Explore BrainMass
Share

# Expectation value of momentum

This content was STOLEN from BrainMass.com - View the original, and get the already-completed solution here!

Please see attached file for full problem statement.

https://brainmass.com/physics/wavefunction/expectation-value-of-momentum-202882

#### Solution Preview

Suppose a particle is in some state |psi1>. Then, the probability P that it is found to be in some (other) state |psi2> during a measurement is given by the square of the absolute value of the inner product:

P = |<psi2|psi1>|^2

The inner product can be expanded in the position basis as:

<psi2|psi1> = Integral over x of <psi2|x><x|psi1> dx

= Integral over x of <x|psi2>*<x|psi1> dx

= Integral over x of psi2(x)*psi1(x) dx, (1)

where the star denotes complex conjugation and we used that, in the position basis, the components of a state constitute, by definition, the wavefunction. Note that, for a continuum of states, like the possible positions a particle can be in, the square of the absolute value of the inner product yields a probability density, not a probability. E.g.:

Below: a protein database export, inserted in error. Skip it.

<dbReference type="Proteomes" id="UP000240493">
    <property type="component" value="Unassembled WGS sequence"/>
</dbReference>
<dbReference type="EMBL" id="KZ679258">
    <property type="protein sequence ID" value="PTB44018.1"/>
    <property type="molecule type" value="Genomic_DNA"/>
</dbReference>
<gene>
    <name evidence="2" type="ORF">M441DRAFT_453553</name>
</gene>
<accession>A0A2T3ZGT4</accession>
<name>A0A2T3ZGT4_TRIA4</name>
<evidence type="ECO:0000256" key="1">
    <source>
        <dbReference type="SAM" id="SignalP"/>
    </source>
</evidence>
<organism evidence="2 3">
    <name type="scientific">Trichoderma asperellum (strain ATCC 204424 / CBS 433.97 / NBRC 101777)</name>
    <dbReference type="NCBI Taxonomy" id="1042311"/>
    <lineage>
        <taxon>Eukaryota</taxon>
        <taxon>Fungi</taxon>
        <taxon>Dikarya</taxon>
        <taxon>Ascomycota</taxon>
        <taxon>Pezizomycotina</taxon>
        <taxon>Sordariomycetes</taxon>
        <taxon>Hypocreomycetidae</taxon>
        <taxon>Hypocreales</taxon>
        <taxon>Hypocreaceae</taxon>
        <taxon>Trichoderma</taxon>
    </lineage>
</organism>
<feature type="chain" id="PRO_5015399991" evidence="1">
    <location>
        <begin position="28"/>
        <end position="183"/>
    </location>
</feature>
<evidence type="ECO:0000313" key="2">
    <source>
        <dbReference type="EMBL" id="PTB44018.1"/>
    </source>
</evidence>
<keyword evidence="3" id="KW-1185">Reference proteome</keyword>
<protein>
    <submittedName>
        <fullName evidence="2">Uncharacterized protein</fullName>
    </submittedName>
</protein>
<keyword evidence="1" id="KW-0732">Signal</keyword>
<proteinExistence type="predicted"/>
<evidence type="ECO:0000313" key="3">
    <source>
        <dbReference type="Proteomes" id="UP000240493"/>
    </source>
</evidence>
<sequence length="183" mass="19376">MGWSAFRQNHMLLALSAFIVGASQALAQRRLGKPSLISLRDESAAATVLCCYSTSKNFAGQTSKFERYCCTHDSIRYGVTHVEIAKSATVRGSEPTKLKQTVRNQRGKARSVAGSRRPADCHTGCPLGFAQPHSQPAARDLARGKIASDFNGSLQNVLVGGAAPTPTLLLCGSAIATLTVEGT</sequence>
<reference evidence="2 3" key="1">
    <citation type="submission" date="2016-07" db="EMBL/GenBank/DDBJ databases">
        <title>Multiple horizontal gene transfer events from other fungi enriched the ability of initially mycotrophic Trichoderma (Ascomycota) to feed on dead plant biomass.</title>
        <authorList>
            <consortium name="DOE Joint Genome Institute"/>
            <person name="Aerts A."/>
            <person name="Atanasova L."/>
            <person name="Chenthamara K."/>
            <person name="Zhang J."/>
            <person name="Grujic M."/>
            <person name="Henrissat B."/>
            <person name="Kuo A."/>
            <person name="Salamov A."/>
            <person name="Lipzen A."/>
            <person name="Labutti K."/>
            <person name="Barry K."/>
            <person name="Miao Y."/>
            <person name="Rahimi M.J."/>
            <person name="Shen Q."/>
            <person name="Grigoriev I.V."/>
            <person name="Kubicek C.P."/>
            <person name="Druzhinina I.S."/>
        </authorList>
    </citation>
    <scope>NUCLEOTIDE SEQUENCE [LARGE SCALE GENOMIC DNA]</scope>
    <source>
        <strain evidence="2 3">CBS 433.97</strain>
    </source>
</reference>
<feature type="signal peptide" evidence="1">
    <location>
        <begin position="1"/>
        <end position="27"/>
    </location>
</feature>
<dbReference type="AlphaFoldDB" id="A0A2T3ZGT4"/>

|<x|psi>|^2 = |psi(x)|^2 is the probability ...

#### Solution Summary

We give a detailed proof of the fact that if the wavefunction is real valued, then the expectation value of the momentum is zero.

\$2.19

## Introduction to quantum mechanics past paper

2. Two possible wave functions for states of a particle, with definite energies E_1 and E_2 are: see attachement for equations.

- Explain why these are called stationary states.

- Write down a wavefunction for a non-stationary state for which the expectation value of the energy is (1/3*E_1) + 2/3*E_2).

- Show that the probability density for position for this state oscillates with time.

- Calculate the frequency of the oscillations if E_1 = 1.2eV and E_2 = 0.3 eV.

- From a semi-classical perspective, what would be the consequences of such oscillations if the particle were electrically charged?

- The expectation value of the energy-squared for this state is: see attached. Calculate the uncertainty in the energy.

3. A particle of mass m moves in a two-dimensional simple harmonic oscillator potential of the form (see attached), where W_o is a constant. Write down the two-dimensional version of the time-independent Schrodinger equation for this situation.

- Consider a stationary-state solution of the time dependent equation of the form (see attached), where n_x and n_y are quantum numbers. What is the energy of this state (see attached), in terms of n_z, n_y, and W_o?

- What is the degeneracy of the state with energy (see attached).

- See attached for second last question.

- Describe the energy and angular momentum properties of the new wavefunctions.

View Full Posting Details